Monkey See, Monkey Do | Teen Ink

Monkey See, Monkey Do

August 5, 2010
By Ellawind PLATINUM, Seattle, Washington
Ellawind PLATINUM, Seattle, Washington
40 articles 0 photos 77 comments

Favorite Quote:
What doesn't kill you only makes you stronger.

Don't let the fear of striking out keep you from playing the game.

Dream like you will live forever, live like you will die today.

Hey, people! Today I'm looking at science... which is odd, 'cause typically I abhor it. However, I find these mirror neurons things to be quite fascinating, so if you don't know what they are, keep reading. If you do, then hopefully you're as entranced by them as I am. Hm. I don't think entranced is the right word. Amazed? Astonished? Anyhow... First I'm going to explain how I came across this scientific stuff.

In a story I'm writing, there is a girl who almost gets into a car crash because of the terrible pain she experiences. She doesn't know it then, but that was the exact moment when her sister was murdered. I remembered hearing about people having similar experiences, but I couldn't remember the cause. I looked up the term 'sympathy pain,' hoping I was correct... Needless to say, I was a bit surprised when a bunch of pregnancy terms came up in the search. There was, however, a link to a question-and-answer site. Someone had asked about sympathy pain, and somebody (who I am now eternally grateful to) posted an extremely detailed and complex answer, which included not one, not two, but three links to research sites involving mirror neurons.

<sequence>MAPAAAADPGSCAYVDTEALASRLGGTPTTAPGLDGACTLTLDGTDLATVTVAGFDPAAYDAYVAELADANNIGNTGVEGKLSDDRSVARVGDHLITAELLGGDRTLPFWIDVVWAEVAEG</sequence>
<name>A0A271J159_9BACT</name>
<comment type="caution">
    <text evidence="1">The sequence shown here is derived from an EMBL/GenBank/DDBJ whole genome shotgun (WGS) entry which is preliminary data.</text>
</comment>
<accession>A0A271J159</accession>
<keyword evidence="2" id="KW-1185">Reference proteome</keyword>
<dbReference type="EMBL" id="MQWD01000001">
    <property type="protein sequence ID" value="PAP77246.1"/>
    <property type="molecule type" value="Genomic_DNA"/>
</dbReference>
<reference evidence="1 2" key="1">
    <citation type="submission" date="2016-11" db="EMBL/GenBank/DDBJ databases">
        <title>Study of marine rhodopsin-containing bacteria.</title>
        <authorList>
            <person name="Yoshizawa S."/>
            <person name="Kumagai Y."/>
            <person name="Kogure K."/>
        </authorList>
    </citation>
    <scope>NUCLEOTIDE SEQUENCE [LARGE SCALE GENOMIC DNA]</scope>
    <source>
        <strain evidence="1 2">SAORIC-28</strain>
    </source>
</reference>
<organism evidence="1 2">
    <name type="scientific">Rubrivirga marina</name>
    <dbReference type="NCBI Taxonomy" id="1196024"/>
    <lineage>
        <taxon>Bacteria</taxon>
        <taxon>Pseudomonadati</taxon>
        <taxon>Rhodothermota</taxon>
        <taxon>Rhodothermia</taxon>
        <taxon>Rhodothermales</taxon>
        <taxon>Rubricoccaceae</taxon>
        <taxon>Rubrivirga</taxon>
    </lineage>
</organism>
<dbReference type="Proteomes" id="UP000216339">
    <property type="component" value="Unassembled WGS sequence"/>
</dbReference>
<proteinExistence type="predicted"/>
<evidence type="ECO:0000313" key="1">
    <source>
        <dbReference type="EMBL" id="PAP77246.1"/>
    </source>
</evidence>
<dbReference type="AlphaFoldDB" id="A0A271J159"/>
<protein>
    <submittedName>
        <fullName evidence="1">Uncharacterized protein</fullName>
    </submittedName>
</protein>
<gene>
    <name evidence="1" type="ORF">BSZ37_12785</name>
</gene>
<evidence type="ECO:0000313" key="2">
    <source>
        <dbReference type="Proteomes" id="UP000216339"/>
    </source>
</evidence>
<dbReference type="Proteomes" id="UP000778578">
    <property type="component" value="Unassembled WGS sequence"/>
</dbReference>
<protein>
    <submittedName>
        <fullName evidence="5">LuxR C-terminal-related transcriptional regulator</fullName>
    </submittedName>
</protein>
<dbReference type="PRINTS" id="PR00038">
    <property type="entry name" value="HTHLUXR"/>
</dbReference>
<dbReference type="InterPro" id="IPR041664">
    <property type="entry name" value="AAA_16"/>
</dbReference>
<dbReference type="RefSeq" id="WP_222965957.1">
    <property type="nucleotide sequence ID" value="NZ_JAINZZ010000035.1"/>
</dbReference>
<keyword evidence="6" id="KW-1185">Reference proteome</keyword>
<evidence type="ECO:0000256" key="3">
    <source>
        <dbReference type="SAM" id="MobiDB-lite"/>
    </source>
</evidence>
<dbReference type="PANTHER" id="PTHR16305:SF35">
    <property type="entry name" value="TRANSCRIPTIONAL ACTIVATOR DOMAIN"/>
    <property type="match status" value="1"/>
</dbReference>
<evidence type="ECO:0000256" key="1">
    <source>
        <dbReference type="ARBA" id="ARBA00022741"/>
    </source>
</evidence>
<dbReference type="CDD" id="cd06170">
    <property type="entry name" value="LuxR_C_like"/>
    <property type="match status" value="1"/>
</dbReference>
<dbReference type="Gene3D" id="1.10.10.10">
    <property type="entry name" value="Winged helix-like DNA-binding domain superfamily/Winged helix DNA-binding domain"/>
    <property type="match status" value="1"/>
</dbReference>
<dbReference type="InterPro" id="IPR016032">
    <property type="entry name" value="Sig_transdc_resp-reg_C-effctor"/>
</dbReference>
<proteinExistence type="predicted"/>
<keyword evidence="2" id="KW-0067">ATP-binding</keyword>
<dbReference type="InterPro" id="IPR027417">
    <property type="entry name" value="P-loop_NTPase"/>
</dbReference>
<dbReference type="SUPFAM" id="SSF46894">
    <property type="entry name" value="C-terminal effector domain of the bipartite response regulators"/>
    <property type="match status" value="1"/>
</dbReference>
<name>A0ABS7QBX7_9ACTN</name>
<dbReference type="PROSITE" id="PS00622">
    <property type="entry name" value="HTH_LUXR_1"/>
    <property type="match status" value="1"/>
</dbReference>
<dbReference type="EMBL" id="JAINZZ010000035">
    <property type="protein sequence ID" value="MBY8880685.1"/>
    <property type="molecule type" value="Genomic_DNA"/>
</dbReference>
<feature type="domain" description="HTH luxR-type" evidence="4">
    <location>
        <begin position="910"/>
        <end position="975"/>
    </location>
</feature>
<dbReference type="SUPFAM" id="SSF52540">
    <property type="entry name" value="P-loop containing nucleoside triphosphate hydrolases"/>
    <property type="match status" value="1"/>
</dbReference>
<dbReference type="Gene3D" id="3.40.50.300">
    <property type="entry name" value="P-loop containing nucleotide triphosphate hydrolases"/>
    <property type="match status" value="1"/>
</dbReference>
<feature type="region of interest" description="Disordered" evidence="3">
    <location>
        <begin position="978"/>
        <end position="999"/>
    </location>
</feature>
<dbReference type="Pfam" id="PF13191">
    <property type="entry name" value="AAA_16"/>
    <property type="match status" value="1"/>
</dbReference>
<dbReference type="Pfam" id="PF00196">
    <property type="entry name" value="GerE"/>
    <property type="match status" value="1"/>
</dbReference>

Mirror neurons, I learned, are the cause of sympathy pain; although there is no actual harm done to you, you sense it mentally... I think... It's a bit hard for me to comprehend, and even harder for me to explain, so just bear with me here.

So, mirror neurons are things in your brain that are pretty social. They help you connect on an emotional level with others. The way they work is pretty simple; you see someone do something, and your mirror neurons stimulate your brain, telling you to copy the action. The strength of the stimulation varies depending on your current emotional attachment with the person. Say you were irritated with your whiny classmate. You're probably not going to have the urge to act like they do. However, someone you're more emotionally attached to, like your best friend, will make the neurons act up again, causing you to want to mimic their actions.

Confused yet? I am, although I'm slowly understanding more of it.

Now, on one of the webpages I unearthed, I saw something really interesting. It said if you had the correct emotional level/connection with another, the mirror neurons could stimulate mind-reading.

I saw that and kinda freaked. In a good way. I am so bewildered. My mind has been blown away. So... go do some research of your own now. 'Cause this stuff is awesome. What are you waiting for? Go. Go! GO!

The author's comments:
Mirror neurons are just awesome. They just... are. Deal with it.

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